On July 4, 1776, when the United States adopted the Declaration of Independence, the legal institution and sin of the enslavement of native Africans was in full effect as what could be deemed the sure foundation of the economic development and prosperity of America. It was not until June 19, 1865, eighty-nine years later and two years after the signing of the Emancipation Proclamation (January 1, 1863), that slavery officially ended in the United States. It is literally on the backs of fellow members of the human family that we have evolved into a great nation. Because of this history, we must change.
Admittedly, we have come a long way from being a country whose founders won liberty for themselves and only certain people. Conversely, the brokenness, divisions, and violence about our city, country, and the world make it clear that we must live even more deeply into our human family call. For a whole host of reasons, most people do not see others as their equal, and perhaps not made in the image of God, the Creator of all things holy, good, and perfect. Yet, the mission of the Church is to restore all people to unity with God and each other in Christ. Because of this reality, we must change.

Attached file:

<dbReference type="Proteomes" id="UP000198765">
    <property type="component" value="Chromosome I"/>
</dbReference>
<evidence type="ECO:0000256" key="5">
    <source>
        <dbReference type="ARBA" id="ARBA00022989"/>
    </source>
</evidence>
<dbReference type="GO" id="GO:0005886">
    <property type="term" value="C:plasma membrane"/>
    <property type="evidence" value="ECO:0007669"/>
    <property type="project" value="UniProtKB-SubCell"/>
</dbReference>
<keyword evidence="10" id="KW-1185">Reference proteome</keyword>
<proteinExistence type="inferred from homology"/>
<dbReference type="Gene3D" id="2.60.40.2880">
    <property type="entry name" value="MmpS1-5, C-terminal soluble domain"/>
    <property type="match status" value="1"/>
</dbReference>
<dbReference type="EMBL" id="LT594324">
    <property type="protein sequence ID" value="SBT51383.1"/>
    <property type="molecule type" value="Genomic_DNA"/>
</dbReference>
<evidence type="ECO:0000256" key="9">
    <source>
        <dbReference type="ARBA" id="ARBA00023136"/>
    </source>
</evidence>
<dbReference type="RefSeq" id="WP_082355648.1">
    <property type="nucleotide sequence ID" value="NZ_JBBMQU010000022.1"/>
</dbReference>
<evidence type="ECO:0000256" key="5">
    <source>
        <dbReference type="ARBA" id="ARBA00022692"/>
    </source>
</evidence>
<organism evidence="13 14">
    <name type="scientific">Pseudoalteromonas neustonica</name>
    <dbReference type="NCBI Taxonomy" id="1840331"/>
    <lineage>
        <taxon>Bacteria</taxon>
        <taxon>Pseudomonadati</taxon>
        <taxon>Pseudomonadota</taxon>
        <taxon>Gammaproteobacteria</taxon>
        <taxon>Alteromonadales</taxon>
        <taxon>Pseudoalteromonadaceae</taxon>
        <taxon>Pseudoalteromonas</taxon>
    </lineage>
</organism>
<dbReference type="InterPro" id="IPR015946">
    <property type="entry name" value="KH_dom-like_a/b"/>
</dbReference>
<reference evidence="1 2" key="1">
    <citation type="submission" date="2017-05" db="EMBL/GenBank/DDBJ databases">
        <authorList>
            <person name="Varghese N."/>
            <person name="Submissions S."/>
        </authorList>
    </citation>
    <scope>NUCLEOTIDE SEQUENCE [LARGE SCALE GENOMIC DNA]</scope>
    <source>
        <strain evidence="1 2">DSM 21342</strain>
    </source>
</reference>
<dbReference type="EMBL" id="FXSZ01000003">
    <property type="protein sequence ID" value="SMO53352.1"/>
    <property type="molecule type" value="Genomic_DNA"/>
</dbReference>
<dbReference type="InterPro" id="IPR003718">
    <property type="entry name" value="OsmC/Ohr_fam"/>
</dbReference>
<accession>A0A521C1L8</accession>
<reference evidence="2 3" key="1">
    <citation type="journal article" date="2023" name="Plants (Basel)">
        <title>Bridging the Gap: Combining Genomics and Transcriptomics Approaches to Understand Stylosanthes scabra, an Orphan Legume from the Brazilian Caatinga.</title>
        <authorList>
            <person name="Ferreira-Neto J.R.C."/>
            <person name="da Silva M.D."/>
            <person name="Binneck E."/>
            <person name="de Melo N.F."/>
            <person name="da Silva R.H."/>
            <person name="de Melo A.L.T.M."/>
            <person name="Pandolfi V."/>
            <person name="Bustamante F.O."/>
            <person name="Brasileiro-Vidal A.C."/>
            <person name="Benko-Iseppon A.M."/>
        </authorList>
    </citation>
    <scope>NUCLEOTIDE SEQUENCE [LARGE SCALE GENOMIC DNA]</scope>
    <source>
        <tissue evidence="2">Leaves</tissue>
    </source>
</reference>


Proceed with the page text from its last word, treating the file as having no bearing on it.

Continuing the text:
Today, I celebrate that we live in a nation where we have the essential human right of religious freedom. Let us not take for granted our baptismal vows to seek and serve Christ in all persons, loving our neighbors as ourselves, and strive for justice and peace among all people, and respect the dignity of every human being. Because of these vows, we must change.
Our freedom call to discipleship, which comes with a cost, challenges us to consider the words of our brother, Howard Thurman (1899–1981). “You must lay your lives on the altar of social change so that wherever you are there the Kingdom of God is at hand!” (from A Strange Freedom.)
God’s peace and blessings as we try,
– The Reverend Ollie V. Rencher, Rector